More bad news for bacon lovers -- a Harvard study offers urgent reasons to eat less
It’s a great day to be a cow.
On Monday, researchers from the Harvard School of Public Health announced that just a single serving of red meat per day dramatically increases your risk of death – by 13 percent. The odds of developing cancer or heart disease start around 14 percent — and they climb even higher for people who eat processed meats like hot dogs and bacon. As MedSNBC summed it up, “Americans’ love of meat likely accounts for about 1.5 million excess deaths every decade.” Damn you, bacon.
It’s just another blow for an industry with a reputation that’s only slightly worse than Lindsay Lohan’s. Despite the continued, relentless urgings that beef is “what’s for dinner” and the shudderings of manly men like Herman Cain (remember him?) at the thought of a pizza piled with vegetables, meat consumption in America is on the decline. In fact, meat’s had an image problem ever since Oprah declared she was through with burgers after the mad cow disease outbreak of the 1990s. The problem continues with the latest controversy over “pink slime” (beef scraps treated with ammonia) being served in our children’s school lunches.
The Atkins diet was beef’s biggest friend for a moment, but over the last decade, the industry has suffered blows from searing exposes like Eric Schlosser’s book “Fast Food Nation.” When I looked for news of e. coli warnings about meat while writing this piece, I found a major recall that had been posted just this morning. Add the overhaul of the food pyramid, the popularity of “meatless Mondays” and a general movement toward plant-based diets, and you’ve already got a radical shift in how we feel about eating animals.
Of course, the Harvard study’s dire warnings are already being met with pushback from the kind of Internet commenters who insist, “I’m going happy, hello Ribeye!” Behold that certain, modern insistence that whatever it is, you’ll have to pry it out of our cold, dead hands. “More BS from the food police!” They’re coming for our brisket! They’re going to force us to eat nothing but salad!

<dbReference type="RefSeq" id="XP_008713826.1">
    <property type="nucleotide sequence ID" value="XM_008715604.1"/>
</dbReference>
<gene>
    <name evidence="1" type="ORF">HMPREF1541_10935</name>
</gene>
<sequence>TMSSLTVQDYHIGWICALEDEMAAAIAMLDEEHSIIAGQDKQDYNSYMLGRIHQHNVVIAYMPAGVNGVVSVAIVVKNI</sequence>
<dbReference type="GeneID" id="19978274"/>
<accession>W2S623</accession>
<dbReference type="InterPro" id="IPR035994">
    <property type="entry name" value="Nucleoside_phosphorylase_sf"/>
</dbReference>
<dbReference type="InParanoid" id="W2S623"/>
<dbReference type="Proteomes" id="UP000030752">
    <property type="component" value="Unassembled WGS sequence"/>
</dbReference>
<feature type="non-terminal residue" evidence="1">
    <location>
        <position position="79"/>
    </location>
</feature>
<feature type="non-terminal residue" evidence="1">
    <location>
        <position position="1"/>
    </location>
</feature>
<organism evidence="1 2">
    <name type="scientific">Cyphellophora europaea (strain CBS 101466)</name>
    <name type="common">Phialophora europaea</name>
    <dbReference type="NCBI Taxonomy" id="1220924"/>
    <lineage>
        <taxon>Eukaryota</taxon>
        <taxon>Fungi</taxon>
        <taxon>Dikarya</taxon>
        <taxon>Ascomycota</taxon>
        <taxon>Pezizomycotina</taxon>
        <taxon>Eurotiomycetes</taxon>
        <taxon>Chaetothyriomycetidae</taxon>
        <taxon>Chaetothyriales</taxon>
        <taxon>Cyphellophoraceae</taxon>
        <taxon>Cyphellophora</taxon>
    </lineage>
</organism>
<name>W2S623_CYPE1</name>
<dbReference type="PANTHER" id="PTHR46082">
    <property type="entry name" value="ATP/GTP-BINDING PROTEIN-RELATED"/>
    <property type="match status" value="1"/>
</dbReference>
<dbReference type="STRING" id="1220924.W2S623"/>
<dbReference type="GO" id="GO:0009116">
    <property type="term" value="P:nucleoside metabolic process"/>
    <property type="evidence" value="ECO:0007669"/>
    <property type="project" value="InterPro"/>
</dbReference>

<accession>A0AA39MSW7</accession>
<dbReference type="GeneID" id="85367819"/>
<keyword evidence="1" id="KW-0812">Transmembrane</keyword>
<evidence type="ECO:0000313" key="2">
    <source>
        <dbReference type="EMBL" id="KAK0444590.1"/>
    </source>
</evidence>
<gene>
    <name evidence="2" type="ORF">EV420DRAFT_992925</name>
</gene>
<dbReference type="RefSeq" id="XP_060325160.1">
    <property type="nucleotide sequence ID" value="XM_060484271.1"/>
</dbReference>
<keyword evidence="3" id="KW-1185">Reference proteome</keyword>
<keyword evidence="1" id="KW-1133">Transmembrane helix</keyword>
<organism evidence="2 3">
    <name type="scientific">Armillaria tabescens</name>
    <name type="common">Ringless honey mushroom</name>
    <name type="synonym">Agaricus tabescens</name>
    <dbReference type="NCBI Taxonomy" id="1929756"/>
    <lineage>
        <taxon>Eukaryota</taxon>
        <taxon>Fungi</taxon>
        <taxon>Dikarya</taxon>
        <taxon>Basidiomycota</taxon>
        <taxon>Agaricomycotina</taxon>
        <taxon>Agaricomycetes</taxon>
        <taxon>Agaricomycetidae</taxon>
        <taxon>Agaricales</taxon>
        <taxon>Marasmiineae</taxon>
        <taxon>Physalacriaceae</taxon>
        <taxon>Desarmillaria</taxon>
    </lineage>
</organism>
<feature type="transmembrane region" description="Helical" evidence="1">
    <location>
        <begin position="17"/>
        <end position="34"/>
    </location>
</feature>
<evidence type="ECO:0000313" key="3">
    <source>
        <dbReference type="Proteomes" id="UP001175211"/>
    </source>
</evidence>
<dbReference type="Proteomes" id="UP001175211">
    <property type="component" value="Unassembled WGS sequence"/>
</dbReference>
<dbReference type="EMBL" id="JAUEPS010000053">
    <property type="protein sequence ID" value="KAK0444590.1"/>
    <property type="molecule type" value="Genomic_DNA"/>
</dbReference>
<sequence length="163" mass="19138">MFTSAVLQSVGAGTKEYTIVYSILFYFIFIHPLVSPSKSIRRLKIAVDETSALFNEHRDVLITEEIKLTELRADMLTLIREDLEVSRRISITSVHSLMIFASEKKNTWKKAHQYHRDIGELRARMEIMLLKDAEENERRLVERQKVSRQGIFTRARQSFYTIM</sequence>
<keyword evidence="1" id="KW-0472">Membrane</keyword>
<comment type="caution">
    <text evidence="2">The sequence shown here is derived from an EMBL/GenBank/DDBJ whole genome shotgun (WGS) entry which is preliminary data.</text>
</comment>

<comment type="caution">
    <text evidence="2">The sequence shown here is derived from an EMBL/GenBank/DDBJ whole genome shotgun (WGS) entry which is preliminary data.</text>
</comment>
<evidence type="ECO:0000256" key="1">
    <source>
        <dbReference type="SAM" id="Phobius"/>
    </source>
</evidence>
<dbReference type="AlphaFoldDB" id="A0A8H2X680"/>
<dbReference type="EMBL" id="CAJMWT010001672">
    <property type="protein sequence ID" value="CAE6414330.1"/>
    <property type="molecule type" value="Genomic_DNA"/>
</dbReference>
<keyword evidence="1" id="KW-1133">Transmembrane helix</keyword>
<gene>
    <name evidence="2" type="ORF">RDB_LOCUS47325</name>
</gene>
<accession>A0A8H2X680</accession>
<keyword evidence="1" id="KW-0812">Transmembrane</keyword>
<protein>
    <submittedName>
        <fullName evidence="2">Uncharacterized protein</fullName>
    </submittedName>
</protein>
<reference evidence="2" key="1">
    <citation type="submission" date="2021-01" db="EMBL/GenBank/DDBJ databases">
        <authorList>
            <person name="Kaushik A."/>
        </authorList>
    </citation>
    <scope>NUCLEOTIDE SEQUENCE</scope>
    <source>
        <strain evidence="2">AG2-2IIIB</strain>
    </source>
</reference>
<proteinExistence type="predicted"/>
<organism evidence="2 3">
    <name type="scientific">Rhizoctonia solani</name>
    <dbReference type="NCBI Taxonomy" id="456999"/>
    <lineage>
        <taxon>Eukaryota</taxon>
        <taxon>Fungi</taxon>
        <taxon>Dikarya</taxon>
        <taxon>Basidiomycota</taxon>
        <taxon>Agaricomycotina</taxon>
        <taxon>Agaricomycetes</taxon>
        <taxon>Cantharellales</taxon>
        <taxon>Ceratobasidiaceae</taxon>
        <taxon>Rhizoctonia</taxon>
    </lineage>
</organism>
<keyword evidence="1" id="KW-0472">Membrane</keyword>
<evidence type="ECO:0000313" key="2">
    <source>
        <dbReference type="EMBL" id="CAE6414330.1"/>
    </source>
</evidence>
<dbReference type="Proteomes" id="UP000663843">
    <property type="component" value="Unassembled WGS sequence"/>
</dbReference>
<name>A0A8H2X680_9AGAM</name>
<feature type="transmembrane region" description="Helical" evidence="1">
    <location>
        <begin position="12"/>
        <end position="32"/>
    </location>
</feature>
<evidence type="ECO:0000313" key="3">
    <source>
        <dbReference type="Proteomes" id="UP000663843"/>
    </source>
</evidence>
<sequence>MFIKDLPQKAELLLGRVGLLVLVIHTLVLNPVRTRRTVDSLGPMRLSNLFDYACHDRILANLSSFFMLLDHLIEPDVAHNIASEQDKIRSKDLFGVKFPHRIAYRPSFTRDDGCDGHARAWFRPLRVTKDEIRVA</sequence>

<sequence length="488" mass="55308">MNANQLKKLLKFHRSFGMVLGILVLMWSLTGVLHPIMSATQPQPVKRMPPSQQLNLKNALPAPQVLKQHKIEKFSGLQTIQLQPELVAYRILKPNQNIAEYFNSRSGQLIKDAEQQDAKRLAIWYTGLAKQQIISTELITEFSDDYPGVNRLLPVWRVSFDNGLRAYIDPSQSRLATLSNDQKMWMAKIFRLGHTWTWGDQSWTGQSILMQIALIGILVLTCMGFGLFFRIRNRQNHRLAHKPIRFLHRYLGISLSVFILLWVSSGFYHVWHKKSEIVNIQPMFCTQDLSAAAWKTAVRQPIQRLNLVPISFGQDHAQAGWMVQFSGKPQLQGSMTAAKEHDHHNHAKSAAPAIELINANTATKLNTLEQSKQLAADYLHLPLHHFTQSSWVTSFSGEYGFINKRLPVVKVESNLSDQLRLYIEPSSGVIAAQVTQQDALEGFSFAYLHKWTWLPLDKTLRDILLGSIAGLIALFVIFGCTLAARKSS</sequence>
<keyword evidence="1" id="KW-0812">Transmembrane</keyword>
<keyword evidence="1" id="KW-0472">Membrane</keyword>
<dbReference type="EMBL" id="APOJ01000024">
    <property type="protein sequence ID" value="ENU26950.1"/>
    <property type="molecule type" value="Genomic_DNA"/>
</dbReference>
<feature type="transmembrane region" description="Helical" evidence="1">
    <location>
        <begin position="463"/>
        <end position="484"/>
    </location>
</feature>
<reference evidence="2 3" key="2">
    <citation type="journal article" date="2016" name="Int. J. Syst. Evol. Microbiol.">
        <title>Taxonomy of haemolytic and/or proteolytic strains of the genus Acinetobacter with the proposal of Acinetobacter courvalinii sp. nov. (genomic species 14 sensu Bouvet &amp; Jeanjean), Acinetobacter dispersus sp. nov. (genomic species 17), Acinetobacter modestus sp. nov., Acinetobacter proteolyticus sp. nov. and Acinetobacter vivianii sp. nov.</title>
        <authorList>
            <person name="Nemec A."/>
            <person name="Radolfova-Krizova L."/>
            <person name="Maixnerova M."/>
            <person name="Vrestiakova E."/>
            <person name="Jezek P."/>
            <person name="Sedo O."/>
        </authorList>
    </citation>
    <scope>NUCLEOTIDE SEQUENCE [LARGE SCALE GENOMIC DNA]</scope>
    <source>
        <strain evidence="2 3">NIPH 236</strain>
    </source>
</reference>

But life doesn’t have to be all or nothing. I stopped buying plastic-wrapped meat from the back of the supermarket the day I watched the documentary “Food, Inc.” I still buy meat, however, from local, trusted sources. It’s considerably more expensive than the Manager’s Specials of yore, which is why my family eats a whole lot less of it. It’s not a big deal – my older daughter has been inclined toward vegetarianism since she was a baby, picking the meat out of every meal since she could muster finger-thumb dexterity. Her younger sister, meanwhile, would rather have pasta than anything. No meat? No problem. I like the flavor and flexibility of being a sometime meat-eater, of knowing that boeuf bourguignon is still an option and that I don’t have to sweat the menu when I’m traveling or a guest at someone’s home. I also like supporting the hard-working farmers who make their living from their livestock, who aren’t part of the grotesque industrial-meat complex. And I’m really not fond of the smug, in-your-face variety of vegetarianism that gets giddy with every new study about What Will Kill You.
Dr. An Pan, the lead author of the Harvard report, writes that the “results indicate that replacement of red meat with alternative healthy dietary components may lower the mortality risk.” We eat for a variety of reasons – not just to live but to share, to celebrate, to seduce. It doesn’t have to be a struggle against the Grim Reaper three times a day plus snacks. And health doesn’t have to be a slog of deprivation and hunger. When you cut down on meat – when you make the choice to not eat it every single day — you find other foods that are satisfying and often cheaper and easier to cook. You appreciate the beauty of a reasonable portion of a really great cut of meat. And you realize that it’s possible to live without sanctimony and fear.